Created on January 15, 2017
Updated on November 8, 2022

tutorial javascript css bootstrap

Now you know how to use HTML to create a webpage, how to style it with CSS, and how to make them interactive using JavaScript. You’ve also learned about JavaScript libraries, which let you use code written by other people.

This tutorial introduces Bootstrap, which is a JavaScript library and a set of CSS styles you can use in your own webpages.


Bootstrap is really two things:

  • It’s a bunch of predefined CSS you can use to style your webpage.
  • It’s a JavaScript library that makes your webpage interactive.

To use Bootstrap, load both the Bootstrap CSS and the Bootstrap JavaScript library:

<link href="" rel="stylesheet">
<script src=""></script>

Now that you’ve loaded the CSS and the JavaScript, you can use both in your page. Let’s talk about them one at a time:

Bootstrap CSS

By now you know that you can style your webpage using CSS. You create a .css file that contains style rules, and then you use those style rules by setting the id and class attributes of your html elements.

Bootstrap provides a .css file with a bunch of style rules that you can use to style your webpage.

For example, look at this page that contains unstyled content:

Code Editor ?

See the Pen by Happy Coding (@KevinWorkman) on CodePen.

I’ve set the class attribute of some of these elements, but I haven’t written any styles for those classes, so everything has the default styling. At this point I could write a .css file that styles the content. Or I could use the .css file that Bootstrap provides!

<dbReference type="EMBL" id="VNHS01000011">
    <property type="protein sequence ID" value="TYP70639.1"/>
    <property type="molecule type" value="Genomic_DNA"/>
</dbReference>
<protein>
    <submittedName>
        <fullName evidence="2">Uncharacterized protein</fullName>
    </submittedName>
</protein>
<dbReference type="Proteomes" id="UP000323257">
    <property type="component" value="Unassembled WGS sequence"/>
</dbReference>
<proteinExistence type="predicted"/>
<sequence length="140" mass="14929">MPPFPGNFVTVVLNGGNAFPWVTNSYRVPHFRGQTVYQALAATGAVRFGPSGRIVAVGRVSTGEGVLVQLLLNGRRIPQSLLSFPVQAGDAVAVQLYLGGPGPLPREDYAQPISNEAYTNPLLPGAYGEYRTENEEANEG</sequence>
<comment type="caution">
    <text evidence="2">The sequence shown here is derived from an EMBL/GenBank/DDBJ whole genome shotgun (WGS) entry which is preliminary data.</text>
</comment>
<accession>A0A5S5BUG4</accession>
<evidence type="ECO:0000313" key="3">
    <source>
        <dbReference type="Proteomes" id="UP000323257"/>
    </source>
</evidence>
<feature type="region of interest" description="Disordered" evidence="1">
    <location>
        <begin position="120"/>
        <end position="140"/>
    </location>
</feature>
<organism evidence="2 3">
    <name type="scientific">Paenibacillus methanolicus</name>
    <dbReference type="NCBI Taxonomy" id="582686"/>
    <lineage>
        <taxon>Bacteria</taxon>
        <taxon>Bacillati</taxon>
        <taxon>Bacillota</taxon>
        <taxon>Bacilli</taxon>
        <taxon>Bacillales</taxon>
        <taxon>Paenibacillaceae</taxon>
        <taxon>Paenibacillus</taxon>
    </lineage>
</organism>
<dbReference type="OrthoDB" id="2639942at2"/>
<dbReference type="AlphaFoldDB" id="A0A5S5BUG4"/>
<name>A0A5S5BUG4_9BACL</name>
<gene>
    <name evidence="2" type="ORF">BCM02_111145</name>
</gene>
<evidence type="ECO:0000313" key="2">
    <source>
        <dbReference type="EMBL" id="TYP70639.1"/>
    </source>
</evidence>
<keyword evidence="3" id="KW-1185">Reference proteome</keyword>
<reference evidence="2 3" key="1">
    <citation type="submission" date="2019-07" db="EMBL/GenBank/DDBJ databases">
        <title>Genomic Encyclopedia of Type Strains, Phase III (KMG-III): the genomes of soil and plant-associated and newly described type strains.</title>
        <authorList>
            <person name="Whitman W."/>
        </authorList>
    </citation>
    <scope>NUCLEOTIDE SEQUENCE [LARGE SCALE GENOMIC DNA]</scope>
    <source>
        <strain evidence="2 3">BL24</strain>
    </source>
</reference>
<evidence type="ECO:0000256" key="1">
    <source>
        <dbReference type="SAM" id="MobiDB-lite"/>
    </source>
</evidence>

Code Editor ?

See the Pen by Happy Coding (@KevinWorkman) on CodePen.

The only thing that changed is I’ve added the Bootstrap CSS file (and the Bootstrap JavaScript, which doesn’t do anything yet). In that CSS, Bootstrap contains styles for the classes I used.

The payoff is I get a reasonably nice-looking webpage, without needing to write any CSS myself.

Bootstrap JavaScript

The other half of Bootstrap is its JavaScript library, which contains objects and functions that let you create interactive elements. This is usually done automatically based on the class attributes in your page, so you usually don’t have to write any JavaScript yourself.

Let’s start with the HTML, without loading Bootstrap:

Code Editor ?

See the Pen by Happy Coding (@KevinWorkman) on CodePen.

This HTML contains a <div class="dropdown"> element, which contains a <button> and a <ul> list. Without Bootstrap, those elements are not interactive, and certainly don’t show a dropdown.

But if you add Bootstrap:

Code Editor ?

See the Pen by Happy Coding (@KevinWorkman) on CodePen.

The HTML itself has not changed, but now the code loads Bootstrap’s CSS and JavaScript. Bootstrap’s CSS styles the elements to look like a dropdown, and Bootstrap’s JavaScript automatically adds a click listener to the <button> to toggle the visibility of the list when it’s clicked.

The power of Bootstrap is that you didn’t have to write any of that CSS or JavaScript yourself. You get the functionality and a reasonable look-and-feel by including the Bootstrap CSS and JavaScript and using the corresponding classes on your HTML elements.

Bootstrap Components

Now that you know Bootstrap is both CSS and JavaScript that responds to certain CSS classes, the next question is: how do you know what CSS classes to use to trigger the correct behavior? If you’ve been reading the rest of these tutorials, you can probably guess by now that the answer is: consult the documentation!